Really, though, I was there to see what Path is announcing this morning: “stacks.” What does this new feature do? It lets you see stacks of photos around specific people, places, or things in your photos. It’s quite nicely done and shows the historical power that is hidden in the metadata associated with our social media.
To make it really useful, though, Path has to become the camera we use EVERYTIME we decide to take a photo. So far it isn’t. Here’s some of the cameras I use, and why I use them:
1. If I want to share a photo with you on Tumblr, Flickr, Instagram, Twitter, and Facebook, I use Instagram. Why? Because I have more than 10,000 followers on Instagram ALONE! What does this mean? The minute I post a photo I get tons of comments and questions. Some things are meant to be bragged about. Instagram also checks into Foursquare, which lets me view my historical data in a different way than any other system lets me view it.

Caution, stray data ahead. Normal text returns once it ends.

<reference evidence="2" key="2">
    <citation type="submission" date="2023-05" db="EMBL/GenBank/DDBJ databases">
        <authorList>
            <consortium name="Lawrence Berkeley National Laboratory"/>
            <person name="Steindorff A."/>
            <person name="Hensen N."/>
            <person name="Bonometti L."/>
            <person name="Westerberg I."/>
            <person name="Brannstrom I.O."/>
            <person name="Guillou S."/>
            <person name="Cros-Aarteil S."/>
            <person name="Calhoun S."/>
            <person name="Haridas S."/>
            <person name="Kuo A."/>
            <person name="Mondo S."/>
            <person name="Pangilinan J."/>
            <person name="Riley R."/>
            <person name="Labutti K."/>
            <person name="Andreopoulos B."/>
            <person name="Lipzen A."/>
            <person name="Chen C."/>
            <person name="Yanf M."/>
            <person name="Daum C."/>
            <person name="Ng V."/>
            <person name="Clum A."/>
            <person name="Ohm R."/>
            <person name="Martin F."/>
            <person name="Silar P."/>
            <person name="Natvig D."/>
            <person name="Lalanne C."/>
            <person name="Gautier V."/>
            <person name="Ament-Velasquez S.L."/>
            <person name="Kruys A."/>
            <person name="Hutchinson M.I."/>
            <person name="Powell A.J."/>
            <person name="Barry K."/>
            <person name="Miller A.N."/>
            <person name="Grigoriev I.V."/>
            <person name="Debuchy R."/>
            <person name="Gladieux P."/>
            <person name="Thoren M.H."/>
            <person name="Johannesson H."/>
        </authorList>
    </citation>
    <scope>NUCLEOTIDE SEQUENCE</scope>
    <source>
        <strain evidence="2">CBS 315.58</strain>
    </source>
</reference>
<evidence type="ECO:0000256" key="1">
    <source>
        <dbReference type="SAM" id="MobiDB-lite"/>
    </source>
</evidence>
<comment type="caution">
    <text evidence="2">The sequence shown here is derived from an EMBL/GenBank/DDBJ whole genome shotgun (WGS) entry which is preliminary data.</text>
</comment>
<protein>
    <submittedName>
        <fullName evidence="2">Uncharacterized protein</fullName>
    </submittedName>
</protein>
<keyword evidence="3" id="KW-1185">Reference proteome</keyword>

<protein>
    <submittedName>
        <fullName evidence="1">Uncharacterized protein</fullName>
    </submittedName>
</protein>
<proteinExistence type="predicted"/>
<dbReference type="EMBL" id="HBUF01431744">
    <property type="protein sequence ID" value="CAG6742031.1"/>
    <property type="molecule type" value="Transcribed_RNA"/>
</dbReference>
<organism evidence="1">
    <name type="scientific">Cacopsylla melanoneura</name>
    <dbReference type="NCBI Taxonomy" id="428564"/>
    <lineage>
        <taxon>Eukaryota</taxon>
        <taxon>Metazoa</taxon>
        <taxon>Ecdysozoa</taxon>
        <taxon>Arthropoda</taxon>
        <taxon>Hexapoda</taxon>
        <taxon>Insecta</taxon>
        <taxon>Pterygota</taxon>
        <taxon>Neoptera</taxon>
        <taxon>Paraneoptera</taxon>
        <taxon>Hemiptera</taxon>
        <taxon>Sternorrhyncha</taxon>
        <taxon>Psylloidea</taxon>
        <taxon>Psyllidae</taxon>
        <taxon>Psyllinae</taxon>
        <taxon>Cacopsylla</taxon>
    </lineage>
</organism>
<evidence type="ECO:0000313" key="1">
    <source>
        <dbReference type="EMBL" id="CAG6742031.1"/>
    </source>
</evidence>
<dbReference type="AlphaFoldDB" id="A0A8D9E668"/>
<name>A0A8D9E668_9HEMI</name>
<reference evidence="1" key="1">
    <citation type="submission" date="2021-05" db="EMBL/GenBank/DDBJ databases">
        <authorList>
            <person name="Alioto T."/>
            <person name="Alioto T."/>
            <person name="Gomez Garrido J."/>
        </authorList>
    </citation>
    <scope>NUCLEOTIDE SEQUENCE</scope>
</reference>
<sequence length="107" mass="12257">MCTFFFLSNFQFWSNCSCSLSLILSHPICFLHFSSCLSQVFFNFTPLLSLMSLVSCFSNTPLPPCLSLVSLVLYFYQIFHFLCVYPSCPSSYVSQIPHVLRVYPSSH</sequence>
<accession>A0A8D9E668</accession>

2. If I’m in a restaurant, I use Foodspotting. Why? Because that system rocks for capturing food you’ve eaten, as well as letting you see food photos around you. I find this is more valuable to me than Yelp is for finding my next meal. I also use Foodspotting to check into Foursquare.
3. If I need to take a rapid number of shots, or I want to edit them before uploading, I’ll use Camera +. Then I usually save those photos out to my camera roll before using one of the above apps to upload.
4. If I use my Android phones, I’ll use PicPlz since that service is pretty capable, but ships on both Android and iPhone (Path says its Android app is coming soon).
5. If I have an “intimate moment” that I want to share with only my closest friends or family, I’ll use Path (for instance, a photo of my kids in the bathtub — I really don’t want that to get wide distribution).
Anyway, the point is there still isn’t “one camera” we use all the time. We’re still in play and Path won’t get me all the time until it figures out how to let me use it to distribute photos to other systems.
But Path’s stacks shows me why I’ll use Path more now.